Users are often prompted to replace their smartphones when they are no longer usable due to depleted batteries.
However, the same approach cannot be applied on electric vehicles since the lifespan of electric vehicle batteries is far longer than that of smartphones. Thus, it is critical to pay close attention to the battery status of electric vehicles in order to extend the lifespan, as well as help to design subsequent products of longer lifespan.
Based on these factors, GM has researched and developed a wireless battery management system that monitors on the status of the battery by managing battery information through wireless technology. According to the coverage of
More specifically, the GM wireless battery management system has integrated radio frequency antenna with the circuit board, and transmits data through the 2.4GHz Wireless Fidelity. The system collects data from the battery module and emits voltage and other measurement data to the user, which resembles Bluetooth, but with a lower power consumption. Users are also able to communicate with GM through the cloud service, should there be occurrences of issues.
Under the assistance of the wireless battery management, users and GM are able to receive the implementation status of the battery in a faster fashion, including extreme climate, instantaneous driving data, and even the data of the battery prior to being installed onto the vehicle. Apart from receiving and transmitting data, the wireless battery management system is also able to balance the electric charges for a single battery unit of the electric vehicle in order to obtain the optimal performance.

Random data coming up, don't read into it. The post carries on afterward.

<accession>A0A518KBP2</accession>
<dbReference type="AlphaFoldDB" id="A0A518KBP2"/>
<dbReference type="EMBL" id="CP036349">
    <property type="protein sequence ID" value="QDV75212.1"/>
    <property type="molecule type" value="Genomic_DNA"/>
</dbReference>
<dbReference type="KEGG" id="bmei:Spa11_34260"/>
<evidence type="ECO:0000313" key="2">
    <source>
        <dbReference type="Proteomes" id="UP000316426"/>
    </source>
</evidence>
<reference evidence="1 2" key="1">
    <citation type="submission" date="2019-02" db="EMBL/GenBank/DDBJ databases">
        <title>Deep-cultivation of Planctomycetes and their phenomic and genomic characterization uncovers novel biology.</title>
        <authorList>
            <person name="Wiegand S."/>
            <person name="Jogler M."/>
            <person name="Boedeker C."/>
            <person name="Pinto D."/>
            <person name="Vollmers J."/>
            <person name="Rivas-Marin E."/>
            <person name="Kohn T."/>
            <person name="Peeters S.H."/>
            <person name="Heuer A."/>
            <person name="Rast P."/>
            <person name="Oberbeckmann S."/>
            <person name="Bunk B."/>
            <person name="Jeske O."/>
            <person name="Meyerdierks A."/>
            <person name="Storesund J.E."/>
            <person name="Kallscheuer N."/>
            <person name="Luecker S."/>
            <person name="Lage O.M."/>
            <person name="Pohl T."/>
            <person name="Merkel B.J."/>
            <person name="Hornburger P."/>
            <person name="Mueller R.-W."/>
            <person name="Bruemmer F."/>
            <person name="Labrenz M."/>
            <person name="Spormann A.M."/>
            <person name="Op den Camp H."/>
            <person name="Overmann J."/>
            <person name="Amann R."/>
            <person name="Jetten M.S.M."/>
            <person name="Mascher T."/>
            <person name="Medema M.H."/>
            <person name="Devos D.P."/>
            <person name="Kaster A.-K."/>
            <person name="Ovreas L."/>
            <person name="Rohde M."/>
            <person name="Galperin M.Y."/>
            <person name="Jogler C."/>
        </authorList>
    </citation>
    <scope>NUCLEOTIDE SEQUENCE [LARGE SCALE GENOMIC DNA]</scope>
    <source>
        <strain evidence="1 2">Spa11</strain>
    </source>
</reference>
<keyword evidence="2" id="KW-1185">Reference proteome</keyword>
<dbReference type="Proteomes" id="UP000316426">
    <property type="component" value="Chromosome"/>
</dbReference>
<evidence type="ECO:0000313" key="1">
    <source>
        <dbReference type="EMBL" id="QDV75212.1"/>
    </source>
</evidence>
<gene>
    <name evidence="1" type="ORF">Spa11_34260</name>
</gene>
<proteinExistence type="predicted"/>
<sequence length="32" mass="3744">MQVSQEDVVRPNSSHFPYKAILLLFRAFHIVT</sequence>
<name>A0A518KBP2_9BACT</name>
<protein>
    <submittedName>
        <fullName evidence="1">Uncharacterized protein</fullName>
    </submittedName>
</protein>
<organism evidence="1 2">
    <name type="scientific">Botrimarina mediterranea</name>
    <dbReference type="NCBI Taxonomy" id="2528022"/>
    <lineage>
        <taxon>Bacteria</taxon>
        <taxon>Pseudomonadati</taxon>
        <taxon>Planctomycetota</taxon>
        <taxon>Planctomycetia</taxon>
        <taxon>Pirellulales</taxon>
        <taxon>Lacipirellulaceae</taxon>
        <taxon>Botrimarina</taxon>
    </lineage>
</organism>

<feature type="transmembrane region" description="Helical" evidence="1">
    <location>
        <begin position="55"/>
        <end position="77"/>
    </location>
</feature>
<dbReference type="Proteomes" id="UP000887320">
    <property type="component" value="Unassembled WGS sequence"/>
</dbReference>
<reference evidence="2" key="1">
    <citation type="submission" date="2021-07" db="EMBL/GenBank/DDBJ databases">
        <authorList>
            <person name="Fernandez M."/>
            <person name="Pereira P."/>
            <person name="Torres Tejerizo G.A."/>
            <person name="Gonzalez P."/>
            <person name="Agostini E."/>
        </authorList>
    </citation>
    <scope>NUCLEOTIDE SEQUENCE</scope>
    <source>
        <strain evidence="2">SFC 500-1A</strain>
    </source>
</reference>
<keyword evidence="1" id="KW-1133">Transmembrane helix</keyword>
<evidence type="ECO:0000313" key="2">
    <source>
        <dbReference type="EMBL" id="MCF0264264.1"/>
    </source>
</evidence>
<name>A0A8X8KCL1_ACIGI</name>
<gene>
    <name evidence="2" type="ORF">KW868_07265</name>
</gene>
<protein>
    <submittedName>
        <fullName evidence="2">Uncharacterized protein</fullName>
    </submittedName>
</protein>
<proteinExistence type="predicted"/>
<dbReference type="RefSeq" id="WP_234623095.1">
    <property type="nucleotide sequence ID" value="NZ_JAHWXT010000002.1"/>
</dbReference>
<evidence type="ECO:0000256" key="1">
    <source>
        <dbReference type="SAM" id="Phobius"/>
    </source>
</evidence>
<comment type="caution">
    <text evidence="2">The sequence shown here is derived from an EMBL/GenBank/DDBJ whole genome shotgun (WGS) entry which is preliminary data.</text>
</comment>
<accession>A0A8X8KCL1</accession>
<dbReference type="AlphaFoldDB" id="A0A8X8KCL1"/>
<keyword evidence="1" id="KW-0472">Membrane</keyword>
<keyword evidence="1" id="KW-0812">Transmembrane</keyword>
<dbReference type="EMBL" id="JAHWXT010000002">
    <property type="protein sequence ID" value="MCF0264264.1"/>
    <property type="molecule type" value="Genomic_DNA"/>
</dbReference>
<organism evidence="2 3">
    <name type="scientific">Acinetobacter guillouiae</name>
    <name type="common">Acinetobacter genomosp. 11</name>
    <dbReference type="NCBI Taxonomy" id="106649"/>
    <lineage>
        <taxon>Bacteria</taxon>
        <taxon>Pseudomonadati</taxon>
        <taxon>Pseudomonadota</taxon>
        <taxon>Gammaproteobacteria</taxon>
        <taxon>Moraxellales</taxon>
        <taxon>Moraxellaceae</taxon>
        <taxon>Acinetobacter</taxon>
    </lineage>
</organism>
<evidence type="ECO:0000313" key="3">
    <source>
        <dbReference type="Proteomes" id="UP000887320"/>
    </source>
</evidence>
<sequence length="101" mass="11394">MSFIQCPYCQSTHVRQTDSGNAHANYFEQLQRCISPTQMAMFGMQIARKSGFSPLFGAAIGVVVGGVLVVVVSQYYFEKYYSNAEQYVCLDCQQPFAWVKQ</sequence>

Furthermore, the software system and battery nodes can be re-upgraded and corrected through OTA. To prevent hacking, the wireless battery management system is also configured with an end-to-end encryption. As the management system does not require a comprehensive overhaul, nor does it need to modify unrecyclable wires, the repeated usage of batteries will become more convenient.
Andy Oury, lead designer for high-voltage battery packs of GM, commented that:
“Customers will benefit from the wireless battery management system without having to purchase new vehicles in the future”.
Tim Grewe, director of battery cell engineering and electrification strategy of GM, commented that the company must be fully prepared as consumers may expect the lifespan of the battery to be 4-5 times better than the existing duration. The wireless batter management system stores data that comes from the cell module, which guarantees a normal usage of the battery, even if the battery is indicated as healthy after the inspection. The analysis on these particle data can also locate the minor differences between different battery batches, suppliers, and performance under various areas and climates.
Of course, users are also free to enter or exit this battery monitoring driving mode.
This eco-friendly method eliminates approximately 1kg of weight and 3m of wires for each vehicle, and the elimination of almost 90% of wires for the battery unit imposes another advantage: the connection of wired battery requires enough physical gaps to facilitate operation for technical staffs, and the elimination of wires and connection points will conserve space by fitting more batteries in a designated space.
Furthermore, GM is able to provide plug-and-play battery modules for heavy trucks and passenger cars without having to redesign the circuits and communication system, which helps with the company in accelerating the launch schedule of new vehicles, as well as ensures a certain degree of profitability. GM engineers and executives commented that the cost of Ultium battery has been reduced to US$100/kWh, which is not an easy mission.
GM will be releasing its brand new Hummer EV of a highest horsepower of 1,000 next year, which will be the first model to adopt the Ultium from 20 GM models, and will be primarily sold in the US and Chinese market.
(Cover photo source: 通用汽車)